SARATOGA SPRINGS — Somebody dubbed it “the Great Wall of NYRA.”
It falls far short in grandeur and scope compared to the real thing, of course, but the symbolism is inescapable.
In the name of social distancing, the New York Racing Association attached green mesh to the fences around Saratoga Race Course in time for the July 16 opening day of the 2020 Saratoga Race Course meet to discourage curious onlookers from milling about on the sidewalk.
It came to represent the meet as a whole, since Gov. Andrew Cuomo never green-lighted large outdoor public gatherings, and NYRA was forced to keep fans out for the duration of the meet, which concludes on Monday with its 40th day of live racing.
It’s a gross understatement to say that NYRA president and CEO Dave O’Rourke is looking forward to 2021 and the prospect of letting the general public through the gates again, but in the meantime, he said on Sunday that running the meet here instead of remaining at Belmont Park proved to be worthwhile for NYRA, as predicted.
Most notably, he said NYRA is in the neighborhood of the total all-sources record betting handle they achieved at last year’s meet, when Saratoga cracked the $700 million mark for the first time, with over $705 million.
“All things considered, I think it went well,” O’Rourke said. “The support from the fanbase and the betting public was strong. That helped us, because coming into this, as you’re planning through it, we factored in how do we get through to the end of the year during COVID and keep a continuous racing schedule?
“With that there’s a baseline of no casino and no fans. We still thought there was a high probability that we would have fans at Saratoga, but we needed to forecast that way. Because all the purses now are generated off of handle. Typically a little more than a third are generated off of casinos. So in terms of the performance on the handle standpoint, we were happy with that.”
NYRA had plans in place in case Cuomo opened things up to allow at least a limited number of fans.
O’Rourke said that after two weeks of the meet, it no longer made sense to consider letting fans in, even if Cuomo allowed it, since it would’ve taken two weeks just to assemble and train a seasonal staff, at which point the meet would’ve been about half over.
From a financial standpoint, he referred to “three buckets of liquidity,” capital funds, the purse account supplying prize money for the races and operating funds.
Other than the main track renovation and the installation of new drainage and a safety rail, which were essential and also already in progress when the pandemic reached full bloom, capital projects were frozen.
Keeping both Belmont and Saratoga open for training while no revenue was coming in from ticket sales and concessions was expensive, O’Rourke said, but the handle difference between running at Saratoga instead of Belmont made up for that.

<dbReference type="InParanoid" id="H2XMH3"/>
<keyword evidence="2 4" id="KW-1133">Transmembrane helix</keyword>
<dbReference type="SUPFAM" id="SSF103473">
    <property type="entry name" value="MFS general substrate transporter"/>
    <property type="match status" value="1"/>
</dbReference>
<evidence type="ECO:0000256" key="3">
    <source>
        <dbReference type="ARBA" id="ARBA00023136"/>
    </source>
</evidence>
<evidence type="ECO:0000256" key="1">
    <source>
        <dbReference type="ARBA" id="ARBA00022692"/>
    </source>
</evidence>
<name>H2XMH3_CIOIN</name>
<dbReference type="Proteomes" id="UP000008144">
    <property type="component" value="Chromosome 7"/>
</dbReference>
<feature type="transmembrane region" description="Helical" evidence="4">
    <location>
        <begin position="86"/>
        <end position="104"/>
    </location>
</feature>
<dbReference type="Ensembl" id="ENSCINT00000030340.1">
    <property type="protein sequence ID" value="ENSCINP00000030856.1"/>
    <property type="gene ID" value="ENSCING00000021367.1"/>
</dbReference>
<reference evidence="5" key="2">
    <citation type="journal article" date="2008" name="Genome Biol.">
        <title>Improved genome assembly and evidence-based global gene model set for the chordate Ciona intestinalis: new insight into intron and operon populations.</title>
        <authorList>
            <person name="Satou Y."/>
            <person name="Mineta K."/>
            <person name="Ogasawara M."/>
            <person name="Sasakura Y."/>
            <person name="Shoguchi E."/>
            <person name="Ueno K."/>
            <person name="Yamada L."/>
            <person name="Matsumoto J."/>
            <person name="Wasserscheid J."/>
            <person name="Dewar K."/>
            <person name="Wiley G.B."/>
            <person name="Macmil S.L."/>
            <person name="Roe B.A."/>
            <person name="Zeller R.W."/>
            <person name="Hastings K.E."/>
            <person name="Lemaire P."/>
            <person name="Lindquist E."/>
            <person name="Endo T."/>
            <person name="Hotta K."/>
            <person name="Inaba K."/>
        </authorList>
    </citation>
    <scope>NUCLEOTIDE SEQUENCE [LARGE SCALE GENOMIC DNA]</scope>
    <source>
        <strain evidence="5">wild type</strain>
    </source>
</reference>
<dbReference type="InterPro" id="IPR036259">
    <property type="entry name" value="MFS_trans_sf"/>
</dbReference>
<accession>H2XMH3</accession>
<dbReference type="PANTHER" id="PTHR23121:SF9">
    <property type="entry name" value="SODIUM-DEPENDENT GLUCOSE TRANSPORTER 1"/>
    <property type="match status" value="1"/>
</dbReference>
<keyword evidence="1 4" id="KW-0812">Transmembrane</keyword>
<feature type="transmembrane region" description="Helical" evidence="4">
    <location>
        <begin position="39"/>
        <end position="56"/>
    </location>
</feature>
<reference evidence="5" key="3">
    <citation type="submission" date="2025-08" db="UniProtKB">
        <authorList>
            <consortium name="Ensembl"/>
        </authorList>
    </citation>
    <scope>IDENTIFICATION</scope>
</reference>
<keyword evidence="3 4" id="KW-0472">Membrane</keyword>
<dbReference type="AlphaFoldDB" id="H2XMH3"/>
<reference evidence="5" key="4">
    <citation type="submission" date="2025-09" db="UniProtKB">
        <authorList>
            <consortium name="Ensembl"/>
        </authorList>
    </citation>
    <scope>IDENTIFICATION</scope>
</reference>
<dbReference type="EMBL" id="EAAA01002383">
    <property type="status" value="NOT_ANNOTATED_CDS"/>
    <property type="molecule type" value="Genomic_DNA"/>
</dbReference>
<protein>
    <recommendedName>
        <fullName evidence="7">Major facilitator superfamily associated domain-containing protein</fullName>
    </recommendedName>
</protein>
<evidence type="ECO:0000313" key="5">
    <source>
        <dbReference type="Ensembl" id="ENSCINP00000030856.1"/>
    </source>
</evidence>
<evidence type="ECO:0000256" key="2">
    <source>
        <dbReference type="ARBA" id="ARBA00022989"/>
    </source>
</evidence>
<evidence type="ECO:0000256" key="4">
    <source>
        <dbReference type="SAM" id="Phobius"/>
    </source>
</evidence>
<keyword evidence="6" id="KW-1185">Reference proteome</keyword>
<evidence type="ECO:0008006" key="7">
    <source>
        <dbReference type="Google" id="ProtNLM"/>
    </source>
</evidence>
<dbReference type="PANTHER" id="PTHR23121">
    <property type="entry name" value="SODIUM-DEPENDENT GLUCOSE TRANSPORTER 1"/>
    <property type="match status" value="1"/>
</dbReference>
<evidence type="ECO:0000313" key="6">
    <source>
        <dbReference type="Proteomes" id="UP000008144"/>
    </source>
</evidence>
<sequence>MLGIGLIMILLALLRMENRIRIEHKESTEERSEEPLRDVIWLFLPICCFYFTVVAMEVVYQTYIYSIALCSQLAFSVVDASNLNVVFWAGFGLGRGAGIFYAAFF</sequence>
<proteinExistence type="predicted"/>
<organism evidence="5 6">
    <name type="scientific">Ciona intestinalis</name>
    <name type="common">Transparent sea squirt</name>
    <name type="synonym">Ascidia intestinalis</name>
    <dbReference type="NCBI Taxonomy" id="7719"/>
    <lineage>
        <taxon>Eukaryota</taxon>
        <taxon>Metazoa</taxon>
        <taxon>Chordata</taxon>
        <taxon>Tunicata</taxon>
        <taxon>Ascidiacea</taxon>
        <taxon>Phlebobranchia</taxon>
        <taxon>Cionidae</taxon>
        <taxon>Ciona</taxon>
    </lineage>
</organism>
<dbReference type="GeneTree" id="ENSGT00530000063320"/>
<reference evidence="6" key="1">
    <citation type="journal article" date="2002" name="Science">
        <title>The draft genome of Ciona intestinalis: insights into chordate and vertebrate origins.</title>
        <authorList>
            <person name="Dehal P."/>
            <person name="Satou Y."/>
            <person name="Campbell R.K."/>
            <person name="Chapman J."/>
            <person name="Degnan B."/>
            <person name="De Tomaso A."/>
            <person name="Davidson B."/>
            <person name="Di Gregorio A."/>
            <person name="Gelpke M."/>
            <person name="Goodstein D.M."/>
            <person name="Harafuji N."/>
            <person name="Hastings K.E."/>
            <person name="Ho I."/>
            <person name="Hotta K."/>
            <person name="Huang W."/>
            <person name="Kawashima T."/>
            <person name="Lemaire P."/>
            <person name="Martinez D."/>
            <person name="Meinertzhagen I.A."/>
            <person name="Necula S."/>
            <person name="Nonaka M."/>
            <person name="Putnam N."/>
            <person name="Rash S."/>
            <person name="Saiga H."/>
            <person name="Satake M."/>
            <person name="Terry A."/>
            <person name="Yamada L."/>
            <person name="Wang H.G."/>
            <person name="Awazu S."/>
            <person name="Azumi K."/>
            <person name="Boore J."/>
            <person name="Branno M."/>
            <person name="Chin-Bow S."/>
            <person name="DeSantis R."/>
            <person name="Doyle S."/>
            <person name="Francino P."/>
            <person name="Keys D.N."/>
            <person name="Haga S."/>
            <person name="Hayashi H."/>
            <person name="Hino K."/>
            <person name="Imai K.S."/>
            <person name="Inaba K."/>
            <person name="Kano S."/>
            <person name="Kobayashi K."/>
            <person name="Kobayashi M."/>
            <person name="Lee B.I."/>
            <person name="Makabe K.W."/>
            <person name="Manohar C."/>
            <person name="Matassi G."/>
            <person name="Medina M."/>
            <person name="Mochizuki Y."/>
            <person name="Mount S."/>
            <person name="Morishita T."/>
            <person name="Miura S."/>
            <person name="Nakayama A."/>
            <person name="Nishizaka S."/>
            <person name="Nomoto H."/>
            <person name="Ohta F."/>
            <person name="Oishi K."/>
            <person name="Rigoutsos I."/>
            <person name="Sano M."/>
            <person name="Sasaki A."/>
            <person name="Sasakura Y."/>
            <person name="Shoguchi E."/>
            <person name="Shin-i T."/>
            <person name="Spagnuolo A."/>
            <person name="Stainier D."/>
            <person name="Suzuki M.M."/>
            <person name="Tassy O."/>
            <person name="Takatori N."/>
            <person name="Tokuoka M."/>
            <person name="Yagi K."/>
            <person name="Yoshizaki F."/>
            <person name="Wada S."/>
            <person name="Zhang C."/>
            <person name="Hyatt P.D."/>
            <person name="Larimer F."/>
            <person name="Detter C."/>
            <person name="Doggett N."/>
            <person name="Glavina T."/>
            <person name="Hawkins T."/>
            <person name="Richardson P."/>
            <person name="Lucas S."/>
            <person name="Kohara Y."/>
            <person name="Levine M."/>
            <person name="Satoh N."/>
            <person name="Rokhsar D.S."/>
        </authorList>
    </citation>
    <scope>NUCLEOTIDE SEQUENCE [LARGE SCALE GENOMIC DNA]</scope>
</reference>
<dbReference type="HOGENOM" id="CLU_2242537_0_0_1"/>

“All things considered, it was the right decision [to run at Saratoga],” he said. “Also, at the time, we didn’t know if we were going to have fans or not. There was potential further upside even from where we stand right now. It’s probably a break-even from the NYRA standpoint, because you are training in two places, but with the higher handle, it netted out.
“So if there’s anything that’s kind of the theme, it’s that we got through this. Now heading back to Belmont, the casinos are allowed to open, so are we starting to see some light at the end of the tunnel? That might be a relief.
“A major thing that we’re happy about is that we’ve had no COVIDs, and there were a lot of stakeholders involved in that, the city, the county health folks, the Gaming Commission, the horsemen. At first the measures were real strict, there was a lot of testing up here, the jockey colony was locked down, for lack of a better term. And I think everything paid off in the sense that there wasn’t a lot of fun in a lot of ways, you have to wear a mask, but we got through it.”
Not only is O’Rourke optimistic about next year’s meet, but he’s naturally eager to see the flood of response from the fans after having been shut out of the live racing experience for the first time since Saratoga first ran a meet in 1863.
“To keep people away, when you’re an entertainment business and sport, is the worse thing you can do,” he said. “It’s counterintuitive to everything this organization’s built around. So just to open the doors and let people back in, it’s going to be really cool.
“Take the limited basis out of it — because we’re making this up — we talk about records a lot around here, and one record we’d like to break is opening day attendance. There’s nothing worse than having to keep people out.
“The whole thing’s bittersweet. For us, we don’t want to do this again, man. Nobody does. It’s so early to contemplate the questions about next year, and to even think about them, if we go to 50% . . . just to amuse myself, we’re going to have 45,000 on opening day.”